Eating down or simply eating less? The diet and health implications of these practices during pregnancy and postpartum in rural Bangladesh.
- Author(s): Harding, Kassandra L
- Matias, Susana L
- Mridha, Malay K
- Vosti, Stephen A
- Hussain, Sohrab
- Dewey, Kathryn G
- Stewart, Christine P
- et al.
Published Web Locationhttps://doi.org/10.1017/s1368980017000672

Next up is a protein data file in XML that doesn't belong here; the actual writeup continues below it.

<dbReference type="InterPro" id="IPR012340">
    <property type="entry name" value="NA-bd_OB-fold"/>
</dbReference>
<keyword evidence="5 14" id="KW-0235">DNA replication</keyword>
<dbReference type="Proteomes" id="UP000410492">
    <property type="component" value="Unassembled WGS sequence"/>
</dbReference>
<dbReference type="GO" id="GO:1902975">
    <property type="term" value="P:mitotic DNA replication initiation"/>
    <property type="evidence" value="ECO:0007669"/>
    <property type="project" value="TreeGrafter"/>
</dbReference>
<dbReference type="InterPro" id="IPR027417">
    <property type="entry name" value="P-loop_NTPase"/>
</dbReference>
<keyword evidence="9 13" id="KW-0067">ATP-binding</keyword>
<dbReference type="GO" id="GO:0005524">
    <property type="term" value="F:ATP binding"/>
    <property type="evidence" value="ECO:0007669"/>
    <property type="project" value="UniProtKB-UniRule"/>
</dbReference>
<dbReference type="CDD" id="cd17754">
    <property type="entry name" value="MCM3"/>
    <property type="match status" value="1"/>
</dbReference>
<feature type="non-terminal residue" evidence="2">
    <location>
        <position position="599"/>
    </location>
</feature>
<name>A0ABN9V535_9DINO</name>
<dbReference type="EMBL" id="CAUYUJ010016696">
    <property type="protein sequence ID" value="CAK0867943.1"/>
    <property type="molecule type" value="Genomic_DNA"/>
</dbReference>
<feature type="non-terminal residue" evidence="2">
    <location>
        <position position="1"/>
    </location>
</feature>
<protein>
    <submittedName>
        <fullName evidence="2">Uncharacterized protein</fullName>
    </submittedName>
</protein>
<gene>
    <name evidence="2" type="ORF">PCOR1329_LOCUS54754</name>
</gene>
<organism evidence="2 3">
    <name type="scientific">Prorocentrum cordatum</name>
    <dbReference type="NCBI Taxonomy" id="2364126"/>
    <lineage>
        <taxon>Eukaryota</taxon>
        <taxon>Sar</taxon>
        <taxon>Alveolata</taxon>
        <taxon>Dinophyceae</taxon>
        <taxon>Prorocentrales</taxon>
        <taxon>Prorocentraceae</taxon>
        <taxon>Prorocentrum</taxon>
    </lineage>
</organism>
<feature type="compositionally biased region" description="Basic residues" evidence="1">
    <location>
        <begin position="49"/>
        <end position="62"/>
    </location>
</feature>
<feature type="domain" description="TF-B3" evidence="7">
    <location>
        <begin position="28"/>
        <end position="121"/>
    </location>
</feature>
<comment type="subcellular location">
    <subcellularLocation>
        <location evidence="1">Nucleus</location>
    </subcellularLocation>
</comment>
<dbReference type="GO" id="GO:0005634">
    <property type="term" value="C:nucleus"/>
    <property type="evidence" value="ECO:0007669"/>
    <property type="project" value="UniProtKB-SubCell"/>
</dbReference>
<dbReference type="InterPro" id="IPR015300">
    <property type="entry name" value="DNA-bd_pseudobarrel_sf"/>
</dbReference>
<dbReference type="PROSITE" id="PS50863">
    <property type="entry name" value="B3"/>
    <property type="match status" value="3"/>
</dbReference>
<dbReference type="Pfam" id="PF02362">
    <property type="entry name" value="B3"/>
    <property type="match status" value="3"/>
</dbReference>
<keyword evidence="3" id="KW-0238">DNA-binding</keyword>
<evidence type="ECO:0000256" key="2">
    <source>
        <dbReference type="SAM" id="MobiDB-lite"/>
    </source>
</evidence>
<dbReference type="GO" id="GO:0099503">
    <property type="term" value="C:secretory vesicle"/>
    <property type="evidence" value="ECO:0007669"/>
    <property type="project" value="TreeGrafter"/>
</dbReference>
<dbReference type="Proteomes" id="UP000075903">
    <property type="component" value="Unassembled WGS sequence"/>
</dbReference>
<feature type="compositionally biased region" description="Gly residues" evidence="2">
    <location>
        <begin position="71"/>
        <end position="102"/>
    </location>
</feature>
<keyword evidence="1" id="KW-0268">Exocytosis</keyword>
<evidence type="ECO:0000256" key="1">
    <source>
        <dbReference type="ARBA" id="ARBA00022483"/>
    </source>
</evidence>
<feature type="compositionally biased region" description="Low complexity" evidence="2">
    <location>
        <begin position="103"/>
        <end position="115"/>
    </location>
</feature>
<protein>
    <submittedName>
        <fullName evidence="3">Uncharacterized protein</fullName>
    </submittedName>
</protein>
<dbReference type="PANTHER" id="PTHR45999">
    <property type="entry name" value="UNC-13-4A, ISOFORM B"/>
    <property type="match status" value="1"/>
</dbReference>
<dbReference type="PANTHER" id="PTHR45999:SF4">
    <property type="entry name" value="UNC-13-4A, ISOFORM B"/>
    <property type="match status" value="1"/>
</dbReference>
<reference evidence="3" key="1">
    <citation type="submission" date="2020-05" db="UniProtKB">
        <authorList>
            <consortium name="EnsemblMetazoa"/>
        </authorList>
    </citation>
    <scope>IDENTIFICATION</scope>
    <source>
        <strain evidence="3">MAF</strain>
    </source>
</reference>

OBJECTIVE:To: (i) determine the prevalence of self-reported eating less and eating down during early and late pregnancy and postpartum, and explore risk factors associated with eating less; (ii) examine the association between eating less and diet quality; and (iii) determine the association between eating less and weight gain during pregnancy. DESIGN:Data were collected longitudinally from a cohort of women participating in a community health programme. Diet was assessed at three time points (≤20 weeks' gestation, 36 weeks' gestation, 6 months' postpartum), body weight was measured during study enrolment (≤20 weeks' gestation) and at 36 weeks' gestation, and information about the woman and her household was collected at enrolment. SETTING:The Rang-Din Nutrition Study in the Rangpur and Dinajpur districts of Bangladesh. SUBJECTS:Women (n 4011). RESULTS:The prevalence of self-reported eating less differed by time point (75·9 % in early pregnancy, 38·8 % in late pregnancy, 7·4 % postpartum; P<0·001). The most common reason for eating less across all time periods was food aversion or loss of appetite. Women who reported eating less in late pregnancy had consumed animal-source foods less frequently in the preceding week than women who reported eating more (mean (sd): 11·7 (7·4) v. 14·8 (9·2) times/week; P<0·001) and had lower weekly weight gain than women who reported eating more (mean (se): 0·27 (0·004) v. 0·33 (0·004) kg/week; P<0·001). CONCLUSIONS:Eating less has negative implications with respect to diet quality and pregnancy weight gain in this context.